The source describing the drives as a false sense of security doesn't seem to know what he's talking about because he doesn't mention a password.

www.wdc.com...

Password protection for privacy
Gain peace of mind knowing that your data is protected from unauthorized access with password protection and encryption.*
* A model with disabled encryption is also available.
So the thief won't have your password, unless you do something stupid like write the password on a post-it attached to the drive.

Here's a paper explaining some of the attacks tried on hardware encryption devices, and compared it to software encryption:

Hardware-based Full Disk Encryption (In)Security

There could be one or two small advantages to hardware encryption but for most of us they are irrelevant and the disadvantages outweigh the advantages, so I agree with your conclusion but not that a thief can read your password protected data.

Also did you notice this? "A model with disabled encryption is also available". Just get that one instead. Or get an internal drive and plug it into a hot-swap dock. I'm NOT recommending this specific product, this is just an example, do your own research:

www.bestbuy.com...

That would hold two 2TB drives, giving you 4TB. But it won't work with larger drives, so be sure to read all the specifications if you go that route. In order to hold 6TB you'd need 3 2TB drives and could only access two at a time. (That won't work with two 3TB drives).


edit on 17-12-2014 by Arbitrageur because: clarification



posted on Dec, 17 2014 @ 10:31 PM
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About vulnerable as the new WiFi enabled drives



posted on Dec, 18 2014 @ 12:14 AM
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a reply to: Arbitrageur




The source describing the drives as a false sense of security doesn't seem to know what he's talking about because he doesn't mention a password.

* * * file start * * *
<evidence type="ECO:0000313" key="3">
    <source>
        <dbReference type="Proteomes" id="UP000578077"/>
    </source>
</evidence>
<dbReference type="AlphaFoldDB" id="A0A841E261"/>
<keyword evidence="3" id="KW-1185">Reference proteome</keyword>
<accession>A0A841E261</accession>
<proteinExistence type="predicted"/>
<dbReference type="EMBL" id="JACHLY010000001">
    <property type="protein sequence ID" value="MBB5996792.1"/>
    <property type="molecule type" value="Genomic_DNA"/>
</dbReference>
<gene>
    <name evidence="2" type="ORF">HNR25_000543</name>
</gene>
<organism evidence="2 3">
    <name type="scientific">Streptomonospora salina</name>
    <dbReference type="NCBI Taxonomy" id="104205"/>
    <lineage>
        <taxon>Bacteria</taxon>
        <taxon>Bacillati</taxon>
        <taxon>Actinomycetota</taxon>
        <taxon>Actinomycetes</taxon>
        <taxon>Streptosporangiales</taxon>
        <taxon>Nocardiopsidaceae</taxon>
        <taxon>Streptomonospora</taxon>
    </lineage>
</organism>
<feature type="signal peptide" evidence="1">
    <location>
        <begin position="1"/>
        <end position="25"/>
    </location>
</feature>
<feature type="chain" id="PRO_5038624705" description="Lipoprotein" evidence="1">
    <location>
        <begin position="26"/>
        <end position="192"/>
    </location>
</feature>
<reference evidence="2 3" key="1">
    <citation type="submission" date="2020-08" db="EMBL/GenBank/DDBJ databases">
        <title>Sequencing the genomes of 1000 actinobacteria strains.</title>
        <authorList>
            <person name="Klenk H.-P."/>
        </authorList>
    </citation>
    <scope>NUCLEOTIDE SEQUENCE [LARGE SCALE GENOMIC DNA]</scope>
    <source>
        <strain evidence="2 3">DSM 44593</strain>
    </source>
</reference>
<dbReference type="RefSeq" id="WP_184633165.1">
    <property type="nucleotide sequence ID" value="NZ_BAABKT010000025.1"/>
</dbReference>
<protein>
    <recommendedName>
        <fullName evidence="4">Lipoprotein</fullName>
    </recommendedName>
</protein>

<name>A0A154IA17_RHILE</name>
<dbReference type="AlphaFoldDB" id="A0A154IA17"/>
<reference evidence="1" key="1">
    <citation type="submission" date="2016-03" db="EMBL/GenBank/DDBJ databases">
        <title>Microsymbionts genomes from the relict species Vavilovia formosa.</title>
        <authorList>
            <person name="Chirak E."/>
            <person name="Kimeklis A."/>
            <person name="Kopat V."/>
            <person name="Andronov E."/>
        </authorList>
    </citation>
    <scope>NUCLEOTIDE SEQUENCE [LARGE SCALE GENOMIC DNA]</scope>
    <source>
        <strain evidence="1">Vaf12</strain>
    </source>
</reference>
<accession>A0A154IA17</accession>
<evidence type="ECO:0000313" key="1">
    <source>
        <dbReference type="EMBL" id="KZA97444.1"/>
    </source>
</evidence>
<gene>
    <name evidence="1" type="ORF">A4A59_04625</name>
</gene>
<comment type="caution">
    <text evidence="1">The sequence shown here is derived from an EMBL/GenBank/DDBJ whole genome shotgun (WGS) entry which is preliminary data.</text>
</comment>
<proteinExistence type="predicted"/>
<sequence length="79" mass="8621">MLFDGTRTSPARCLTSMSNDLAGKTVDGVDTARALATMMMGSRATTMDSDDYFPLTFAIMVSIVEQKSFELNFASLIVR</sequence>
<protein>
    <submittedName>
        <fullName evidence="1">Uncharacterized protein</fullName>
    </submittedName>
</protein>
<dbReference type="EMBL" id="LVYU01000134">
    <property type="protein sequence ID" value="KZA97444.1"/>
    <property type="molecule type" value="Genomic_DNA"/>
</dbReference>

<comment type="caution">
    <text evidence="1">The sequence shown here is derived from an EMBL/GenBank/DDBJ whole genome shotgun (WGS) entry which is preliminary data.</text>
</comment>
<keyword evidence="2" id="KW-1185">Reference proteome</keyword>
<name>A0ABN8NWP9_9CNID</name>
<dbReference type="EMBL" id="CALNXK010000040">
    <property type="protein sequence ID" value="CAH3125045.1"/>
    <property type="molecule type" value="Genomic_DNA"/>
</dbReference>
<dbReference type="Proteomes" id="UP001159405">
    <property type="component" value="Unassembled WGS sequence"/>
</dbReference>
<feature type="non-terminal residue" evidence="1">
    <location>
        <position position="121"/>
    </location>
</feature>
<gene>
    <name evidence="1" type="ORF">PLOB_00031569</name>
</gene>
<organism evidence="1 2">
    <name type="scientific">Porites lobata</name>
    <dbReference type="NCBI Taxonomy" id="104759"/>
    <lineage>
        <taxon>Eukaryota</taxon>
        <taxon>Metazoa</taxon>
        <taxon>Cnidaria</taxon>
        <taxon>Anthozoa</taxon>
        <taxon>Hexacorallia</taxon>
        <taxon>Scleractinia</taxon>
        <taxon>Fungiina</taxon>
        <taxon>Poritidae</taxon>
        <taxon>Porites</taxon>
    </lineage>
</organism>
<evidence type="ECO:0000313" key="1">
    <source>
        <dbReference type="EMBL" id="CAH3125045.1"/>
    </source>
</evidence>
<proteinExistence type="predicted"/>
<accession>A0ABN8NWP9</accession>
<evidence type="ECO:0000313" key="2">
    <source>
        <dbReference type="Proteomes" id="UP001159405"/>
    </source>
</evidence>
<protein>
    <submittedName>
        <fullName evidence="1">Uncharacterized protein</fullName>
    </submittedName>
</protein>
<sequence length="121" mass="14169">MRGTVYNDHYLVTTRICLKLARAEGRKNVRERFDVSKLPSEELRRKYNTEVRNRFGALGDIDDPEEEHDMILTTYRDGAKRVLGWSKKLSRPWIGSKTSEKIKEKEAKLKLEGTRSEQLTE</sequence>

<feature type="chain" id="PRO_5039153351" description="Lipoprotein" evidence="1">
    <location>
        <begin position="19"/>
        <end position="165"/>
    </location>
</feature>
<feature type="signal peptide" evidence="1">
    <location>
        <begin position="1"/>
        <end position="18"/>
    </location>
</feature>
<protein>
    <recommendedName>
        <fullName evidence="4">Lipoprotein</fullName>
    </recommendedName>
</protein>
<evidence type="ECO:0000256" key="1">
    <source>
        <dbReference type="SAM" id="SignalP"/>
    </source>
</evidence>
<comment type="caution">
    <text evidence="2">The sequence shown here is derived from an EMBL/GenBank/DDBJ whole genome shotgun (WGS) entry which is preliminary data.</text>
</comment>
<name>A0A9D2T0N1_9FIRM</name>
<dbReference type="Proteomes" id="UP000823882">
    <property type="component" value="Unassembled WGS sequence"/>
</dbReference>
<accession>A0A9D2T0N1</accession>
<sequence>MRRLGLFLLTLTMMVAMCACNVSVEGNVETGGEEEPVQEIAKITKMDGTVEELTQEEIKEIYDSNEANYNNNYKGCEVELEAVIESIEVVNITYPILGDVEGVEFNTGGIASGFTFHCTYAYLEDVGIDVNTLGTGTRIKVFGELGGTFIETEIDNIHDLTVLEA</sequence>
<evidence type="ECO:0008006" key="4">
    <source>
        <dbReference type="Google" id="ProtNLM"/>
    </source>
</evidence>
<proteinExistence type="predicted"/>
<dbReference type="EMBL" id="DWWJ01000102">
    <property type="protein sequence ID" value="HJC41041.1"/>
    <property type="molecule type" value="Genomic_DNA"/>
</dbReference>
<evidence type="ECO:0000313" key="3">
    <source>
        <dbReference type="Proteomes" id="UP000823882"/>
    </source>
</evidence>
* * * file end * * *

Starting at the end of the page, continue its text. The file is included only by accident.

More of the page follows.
Hardware encryption and software encryption are two different things. The discussion in the article was about hardware encryption and how its often a hassle for the buyer not a thief. The hardware encryption does not store or use a user accessible or manageable password but rather its tied to the actual drive and chassis (hardware).

Therefore if the drive works and the chassis fail as it often does, at least in my experience with external drives than you will lose your data unless you have time and money to burn with recovery efforts.

In order to use the password feature you have to use their WD SmartWare SOFTWARE. Regardless, often people use the external drive without ever installing or using their SmartWare software. Hence no password protection.



www.wdc.com...

to create a password and keep others from accessing the files on your drive:
1.Click the Settings tab to display either the WD SmartWare Settings screen (Figure 11
on page 20) or the drive management Drive Settings screen (Figure 17).




For example:
1. I have a Hardware Encrypted External Hard Drive (HEEHD) with my personal data on it.

2. I can then connect the (HEEHD) to pc1 and read and write to it via the usb port no problems and no passwords.

3. I can also connect that same (HEEHD) to pc2 and read and write to it via the usb port no problems and no passwords and so could a thief.


In regards to buying not encrypted option: IMO That is the way to go for the typical personal cheap backup system that is not going to leave the house because it removes an additional layer that can compromise your data. Hopefully the user will have at least a second backup for the backup but more often than not that is not the case.

In addition the drives I have seen that don't have the hardware encryption also have less capacity and fewer disk management options

Don't get me wrong if you have sensitive information getting on prying hands then both hardware and software encryption is the way to go.

However, from most people I have encountered that are not really computer literate they typically don't care about prying hands but rather doing simple backup from their pc to their external drive or to add additional space to their computers.

In that case the hardware will only cause more pain towards them because they already have a single point of failure. If they didn't have hardware encryption they could at least attempt a recovery with another external drive adapter.